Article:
Culture

01.12.2008

Kim H. Veltman

“Trends towards Networked Culture and MEDICI”

Tenth Anniversary of MEDICI, Milan 2008 (In Press).

Abstract

The vision of access the whole of knowledge has a tradition that goes back at least to the Library of Alexandria. The 20th century added two new ideas: 1) that networked access to knowledge and culture would lead to a World Brain and 2) that collaborative sharing of such knowledge could lead to new research design and creativity. This essay reviews these and related trends that led to a Memorandum of Understanding (MOU), the MEDICI Framework and the vision of networks of excellence in culture. Although successful, the framework did not receive official support as expected. An assessment of recent European developments offers five possible reasons.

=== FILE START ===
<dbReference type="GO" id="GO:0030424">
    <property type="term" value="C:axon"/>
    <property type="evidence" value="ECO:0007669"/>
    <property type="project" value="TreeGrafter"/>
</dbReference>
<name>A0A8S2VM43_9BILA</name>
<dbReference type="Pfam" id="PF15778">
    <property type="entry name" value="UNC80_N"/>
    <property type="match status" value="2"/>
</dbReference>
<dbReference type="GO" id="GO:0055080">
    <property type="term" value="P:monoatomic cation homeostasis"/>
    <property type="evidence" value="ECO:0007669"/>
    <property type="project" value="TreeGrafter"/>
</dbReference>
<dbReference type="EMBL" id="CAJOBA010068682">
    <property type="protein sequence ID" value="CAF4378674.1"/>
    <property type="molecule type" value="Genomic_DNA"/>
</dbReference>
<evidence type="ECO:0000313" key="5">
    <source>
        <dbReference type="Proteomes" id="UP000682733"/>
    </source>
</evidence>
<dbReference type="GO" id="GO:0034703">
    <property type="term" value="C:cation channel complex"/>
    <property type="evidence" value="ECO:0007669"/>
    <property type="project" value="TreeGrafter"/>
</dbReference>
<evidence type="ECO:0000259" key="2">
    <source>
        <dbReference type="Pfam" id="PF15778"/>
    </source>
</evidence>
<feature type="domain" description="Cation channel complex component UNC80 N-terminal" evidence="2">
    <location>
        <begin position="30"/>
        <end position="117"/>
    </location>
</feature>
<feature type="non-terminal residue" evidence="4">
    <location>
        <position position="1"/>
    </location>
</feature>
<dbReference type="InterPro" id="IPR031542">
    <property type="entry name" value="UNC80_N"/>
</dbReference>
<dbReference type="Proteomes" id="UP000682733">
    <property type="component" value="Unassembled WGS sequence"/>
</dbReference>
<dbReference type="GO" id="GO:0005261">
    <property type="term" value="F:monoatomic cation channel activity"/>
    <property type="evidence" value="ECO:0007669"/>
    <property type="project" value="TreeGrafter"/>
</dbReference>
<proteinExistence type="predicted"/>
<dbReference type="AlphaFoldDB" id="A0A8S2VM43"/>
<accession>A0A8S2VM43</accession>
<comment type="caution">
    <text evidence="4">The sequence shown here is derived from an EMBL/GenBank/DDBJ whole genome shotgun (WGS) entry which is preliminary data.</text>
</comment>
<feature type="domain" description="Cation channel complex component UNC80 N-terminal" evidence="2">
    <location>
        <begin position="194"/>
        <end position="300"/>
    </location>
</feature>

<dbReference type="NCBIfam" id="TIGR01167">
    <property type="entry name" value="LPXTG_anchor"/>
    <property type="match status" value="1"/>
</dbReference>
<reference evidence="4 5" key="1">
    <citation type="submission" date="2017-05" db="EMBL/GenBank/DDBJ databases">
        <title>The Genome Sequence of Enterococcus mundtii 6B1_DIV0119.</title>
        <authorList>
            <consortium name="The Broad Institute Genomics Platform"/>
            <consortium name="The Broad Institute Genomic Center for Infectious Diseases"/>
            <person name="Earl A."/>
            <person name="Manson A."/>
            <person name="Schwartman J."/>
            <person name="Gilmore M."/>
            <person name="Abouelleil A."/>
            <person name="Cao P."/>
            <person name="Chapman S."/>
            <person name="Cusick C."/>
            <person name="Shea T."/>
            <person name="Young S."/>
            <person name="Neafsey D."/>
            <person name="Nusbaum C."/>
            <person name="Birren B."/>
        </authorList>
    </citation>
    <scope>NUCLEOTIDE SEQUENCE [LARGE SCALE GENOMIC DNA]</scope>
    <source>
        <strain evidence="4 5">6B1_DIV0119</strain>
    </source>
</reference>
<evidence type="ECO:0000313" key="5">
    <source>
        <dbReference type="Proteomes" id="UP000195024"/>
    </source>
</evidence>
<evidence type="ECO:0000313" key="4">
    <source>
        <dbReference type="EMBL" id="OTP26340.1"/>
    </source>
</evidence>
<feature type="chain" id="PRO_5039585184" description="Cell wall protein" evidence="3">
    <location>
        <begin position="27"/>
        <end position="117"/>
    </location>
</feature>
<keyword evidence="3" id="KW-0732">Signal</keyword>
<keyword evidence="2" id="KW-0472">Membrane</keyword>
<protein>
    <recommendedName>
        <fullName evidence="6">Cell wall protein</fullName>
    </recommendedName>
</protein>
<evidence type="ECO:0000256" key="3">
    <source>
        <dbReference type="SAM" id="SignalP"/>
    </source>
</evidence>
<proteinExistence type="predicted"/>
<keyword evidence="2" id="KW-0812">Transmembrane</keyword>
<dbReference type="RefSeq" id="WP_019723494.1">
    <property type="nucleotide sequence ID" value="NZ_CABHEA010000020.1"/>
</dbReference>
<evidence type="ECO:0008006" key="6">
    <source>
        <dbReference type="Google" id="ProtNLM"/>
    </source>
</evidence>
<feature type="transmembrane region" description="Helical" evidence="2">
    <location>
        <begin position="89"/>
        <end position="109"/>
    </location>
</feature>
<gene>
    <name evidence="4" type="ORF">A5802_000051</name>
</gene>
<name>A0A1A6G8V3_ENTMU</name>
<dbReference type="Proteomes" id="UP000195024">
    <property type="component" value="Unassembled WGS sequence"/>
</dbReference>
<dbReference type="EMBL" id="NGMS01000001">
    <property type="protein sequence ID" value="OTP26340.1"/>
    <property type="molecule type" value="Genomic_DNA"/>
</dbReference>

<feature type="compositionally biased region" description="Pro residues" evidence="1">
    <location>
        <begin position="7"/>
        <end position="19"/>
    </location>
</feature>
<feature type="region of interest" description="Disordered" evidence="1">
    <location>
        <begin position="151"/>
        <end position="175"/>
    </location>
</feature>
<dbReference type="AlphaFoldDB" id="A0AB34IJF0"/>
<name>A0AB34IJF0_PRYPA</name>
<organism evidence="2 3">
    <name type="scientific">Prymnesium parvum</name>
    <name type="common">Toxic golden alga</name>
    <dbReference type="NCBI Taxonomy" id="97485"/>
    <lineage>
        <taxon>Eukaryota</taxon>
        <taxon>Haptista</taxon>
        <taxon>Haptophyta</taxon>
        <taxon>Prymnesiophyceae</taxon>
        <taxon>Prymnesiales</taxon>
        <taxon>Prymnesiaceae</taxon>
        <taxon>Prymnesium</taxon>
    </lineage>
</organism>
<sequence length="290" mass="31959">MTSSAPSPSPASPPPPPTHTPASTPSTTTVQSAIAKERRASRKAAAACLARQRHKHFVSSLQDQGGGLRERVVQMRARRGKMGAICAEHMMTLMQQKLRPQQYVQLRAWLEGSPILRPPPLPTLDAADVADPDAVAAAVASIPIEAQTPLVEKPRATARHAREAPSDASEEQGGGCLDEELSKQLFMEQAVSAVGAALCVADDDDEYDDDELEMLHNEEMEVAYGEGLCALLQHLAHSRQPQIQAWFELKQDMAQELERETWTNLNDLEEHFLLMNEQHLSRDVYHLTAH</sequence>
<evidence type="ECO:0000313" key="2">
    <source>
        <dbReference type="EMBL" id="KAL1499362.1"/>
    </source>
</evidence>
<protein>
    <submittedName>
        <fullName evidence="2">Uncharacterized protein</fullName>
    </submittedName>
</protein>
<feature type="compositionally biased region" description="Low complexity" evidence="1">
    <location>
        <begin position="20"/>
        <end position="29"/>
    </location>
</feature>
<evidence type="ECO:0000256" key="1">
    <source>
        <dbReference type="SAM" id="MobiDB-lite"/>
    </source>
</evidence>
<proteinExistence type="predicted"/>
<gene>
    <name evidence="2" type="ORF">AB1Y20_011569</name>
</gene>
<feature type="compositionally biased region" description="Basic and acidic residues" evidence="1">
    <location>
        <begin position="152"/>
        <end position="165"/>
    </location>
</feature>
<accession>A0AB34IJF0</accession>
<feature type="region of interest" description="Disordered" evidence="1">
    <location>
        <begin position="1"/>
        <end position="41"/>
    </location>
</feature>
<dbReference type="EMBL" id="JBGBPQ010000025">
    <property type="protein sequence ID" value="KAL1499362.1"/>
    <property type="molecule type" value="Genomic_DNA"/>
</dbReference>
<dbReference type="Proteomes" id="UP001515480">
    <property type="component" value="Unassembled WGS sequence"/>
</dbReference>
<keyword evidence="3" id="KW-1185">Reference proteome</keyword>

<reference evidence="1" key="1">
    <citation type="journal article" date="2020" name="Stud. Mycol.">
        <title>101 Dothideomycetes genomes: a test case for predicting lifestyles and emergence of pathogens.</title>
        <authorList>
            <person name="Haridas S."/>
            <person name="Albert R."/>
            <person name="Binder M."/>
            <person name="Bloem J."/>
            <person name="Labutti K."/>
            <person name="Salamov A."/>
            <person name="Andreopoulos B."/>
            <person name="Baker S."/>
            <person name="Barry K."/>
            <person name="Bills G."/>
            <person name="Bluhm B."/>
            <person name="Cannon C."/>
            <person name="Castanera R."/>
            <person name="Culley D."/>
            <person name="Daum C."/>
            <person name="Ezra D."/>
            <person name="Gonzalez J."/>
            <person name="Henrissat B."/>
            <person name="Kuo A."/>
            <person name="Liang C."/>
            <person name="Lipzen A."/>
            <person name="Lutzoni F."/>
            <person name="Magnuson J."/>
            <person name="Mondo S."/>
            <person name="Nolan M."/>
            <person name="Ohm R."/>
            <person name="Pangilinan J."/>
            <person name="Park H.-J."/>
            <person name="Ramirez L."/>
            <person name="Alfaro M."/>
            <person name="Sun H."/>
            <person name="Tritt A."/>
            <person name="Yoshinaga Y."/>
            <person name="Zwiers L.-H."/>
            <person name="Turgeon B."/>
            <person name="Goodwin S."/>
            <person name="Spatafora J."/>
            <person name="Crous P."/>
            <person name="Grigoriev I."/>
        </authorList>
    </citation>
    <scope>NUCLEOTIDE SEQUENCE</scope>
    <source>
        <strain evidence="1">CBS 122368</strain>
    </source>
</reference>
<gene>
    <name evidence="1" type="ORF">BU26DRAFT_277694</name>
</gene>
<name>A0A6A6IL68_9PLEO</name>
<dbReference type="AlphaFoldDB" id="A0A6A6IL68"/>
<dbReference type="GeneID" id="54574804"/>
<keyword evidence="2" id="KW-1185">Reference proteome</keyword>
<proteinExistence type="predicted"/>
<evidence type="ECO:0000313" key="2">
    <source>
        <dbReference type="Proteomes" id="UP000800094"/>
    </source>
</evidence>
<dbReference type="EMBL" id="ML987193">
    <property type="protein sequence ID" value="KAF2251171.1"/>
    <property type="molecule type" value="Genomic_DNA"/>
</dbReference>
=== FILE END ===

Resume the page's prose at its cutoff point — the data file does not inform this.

These two ideas were initially related and have since evolved in parallel. In Europe, for instance, there is now a curious dichotomy. One part of the Commission is pursuing networked access to knowledge (idea 1) and striving for an information society with the European Digital Library as a flagship project. Other parts of the Commission are pursuing networked collaboration (idea 2) in the form of grids, an European Research Area and speak of Knowledge Europe. Needed is a reintegration of these two ideas, a) to align our information systems with knowledge systems; b) to integrate enduring knowledge of memory institutions with emergent knowledge of our research councils, institutions of learning, design and creativity; and c) to develop systems that allow multiple ways of knowing, which Francis Bacon called “knowledges”. This integration of the two ideas could become one of the key challenges for the 21st century (idea 3). In retrospect, while the original visions of a MOU, MEDICI Framework and networks of excellence in culture need revision and expansion in scope, the need for them remains.


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